When Peter Chiarelli was hired as general manager of the Oilers on April 15, 2015, he inherited an idiot-proof situation. The Oilers, who had spent the past half-decade loading up with high-quality talent from the draft, won the golden ticket.
It was a slam dunk. There was already a wealth of quality players in Taylor Hall, Leon Draisaitl, Ryan Nugent-Hopkins, Oscar Klefbom, Darnell Nurse, and Jordan Eberle, and then a generational talent in Connor McDavid got added on top. There was also a mid-first and an early second round pick after McDavid in a deep draft and a wealth of cap room to make some moves in free agency. It was any general manager’s dream.
Now, three-and-a-half years later, the Oilers are somehow in worse shape than they were when he inherited the team.
It began with inexplicably trading a first- and second-round pick for Griffin Reinhart, who was already well on his way to bust territory. It continued when Taylor Hall needed to be dealt to fill the void on the blueline that wasn’t with the Reinhart deal. As time went along, Chiarelli routinely got fleeced in trades, spilling the value the Oilers had acquired through that Decade of Darkness down the drain. He also backed himself into the corner with bad free agent contracts, making it virtually impossible to make edits to the deeply flawed roster he had assembled.
Nobody in 2015 imagined that this is where the Oilers would be four years into McDavid’s career. Nobody. Even when people said “the Oilers will find a way to screw this up”, they didn’t envision the colossal failure that Chiarelli managed to put together. You might have thought the Oilers were the laughingstock of the league during the Decade of Darkness, but Chiarelli wasting the early career of the league’s best player ushered in a whole new level of comedy.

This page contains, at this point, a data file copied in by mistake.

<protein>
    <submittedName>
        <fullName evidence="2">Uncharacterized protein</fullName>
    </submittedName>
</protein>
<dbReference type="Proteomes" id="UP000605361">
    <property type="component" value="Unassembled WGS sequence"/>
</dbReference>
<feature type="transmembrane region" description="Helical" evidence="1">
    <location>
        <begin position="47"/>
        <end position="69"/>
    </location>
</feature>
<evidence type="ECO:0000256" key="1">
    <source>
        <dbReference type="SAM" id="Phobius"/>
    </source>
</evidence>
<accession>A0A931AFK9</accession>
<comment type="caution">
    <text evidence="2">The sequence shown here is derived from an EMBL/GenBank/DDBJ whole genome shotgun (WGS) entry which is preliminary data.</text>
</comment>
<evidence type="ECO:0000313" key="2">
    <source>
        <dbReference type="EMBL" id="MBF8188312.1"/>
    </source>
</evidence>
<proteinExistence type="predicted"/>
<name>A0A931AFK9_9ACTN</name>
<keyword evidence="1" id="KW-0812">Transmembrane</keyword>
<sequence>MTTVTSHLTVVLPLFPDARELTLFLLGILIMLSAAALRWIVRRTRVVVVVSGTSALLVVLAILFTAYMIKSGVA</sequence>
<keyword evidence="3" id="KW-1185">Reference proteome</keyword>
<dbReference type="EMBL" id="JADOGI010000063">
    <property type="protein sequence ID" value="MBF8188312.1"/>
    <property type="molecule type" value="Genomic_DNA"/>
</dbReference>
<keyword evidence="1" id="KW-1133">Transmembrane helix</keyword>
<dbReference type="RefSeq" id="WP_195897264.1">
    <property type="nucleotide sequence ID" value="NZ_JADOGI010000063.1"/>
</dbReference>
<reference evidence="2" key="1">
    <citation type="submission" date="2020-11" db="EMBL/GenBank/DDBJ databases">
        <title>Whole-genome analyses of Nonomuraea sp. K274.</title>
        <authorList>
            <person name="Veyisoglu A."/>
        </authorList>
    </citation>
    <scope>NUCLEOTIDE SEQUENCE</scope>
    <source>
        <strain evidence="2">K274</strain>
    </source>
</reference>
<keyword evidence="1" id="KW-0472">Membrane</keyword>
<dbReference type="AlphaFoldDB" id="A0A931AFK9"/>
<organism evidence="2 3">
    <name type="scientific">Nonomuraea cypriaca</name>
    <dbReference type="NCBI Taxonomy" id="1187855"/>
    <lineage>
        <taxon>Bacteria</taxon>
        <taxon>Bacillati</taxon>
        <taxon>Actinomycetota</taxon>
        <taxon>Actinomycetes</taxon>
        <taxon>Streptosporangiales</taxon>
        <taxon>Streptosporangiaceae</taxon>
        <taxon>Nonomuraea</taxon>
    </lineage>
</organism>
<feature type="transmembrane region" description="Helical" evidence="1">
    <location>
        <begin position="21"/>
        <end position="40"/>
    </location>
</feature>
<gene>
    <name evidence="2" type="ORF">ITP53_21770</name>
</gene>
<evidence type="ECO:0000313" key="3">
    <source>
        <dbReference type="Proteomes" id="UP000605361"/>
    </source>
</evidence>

But this is a dead horse now. We don’t need to argue about Hall for Larsson or Eberle for Strome or Milan Lucic’s deal or Kris Russell’s deal. It’s time to look ahead.
Chiarelli’s tenure is over. The Oilers decided to pull the plug half-way through the season, which is pretty uncommon when it comes to executives, mostly because they didn’t believe he could clean up his own mess. He got a vote of confidence just over a month ago from CEO Bob Nicholson, who stated Chiarelli’s job was safe if the team made the playoffs. Given the way things went, the organization ultimately felt Chiarelli could only do more harm than good if he was kept around.
As I said earlier, the situation is worse now than it was at the draft in 2015. The team doesn’t have as much high-quality talent, the cap situation is murky, and the fans have reached an all-time boiling point in frustration. Still, despite the challenges, there are pieces in place here to turn this thing around.
- Connor McDavid, the league’s best player, is here and he’s signed for seven more years after this one. Leon Draisaitl, Ryan Nugent-Hopkins, Darnell Nurse, and Oscar Klefbom behind McDavid represents a formidable core.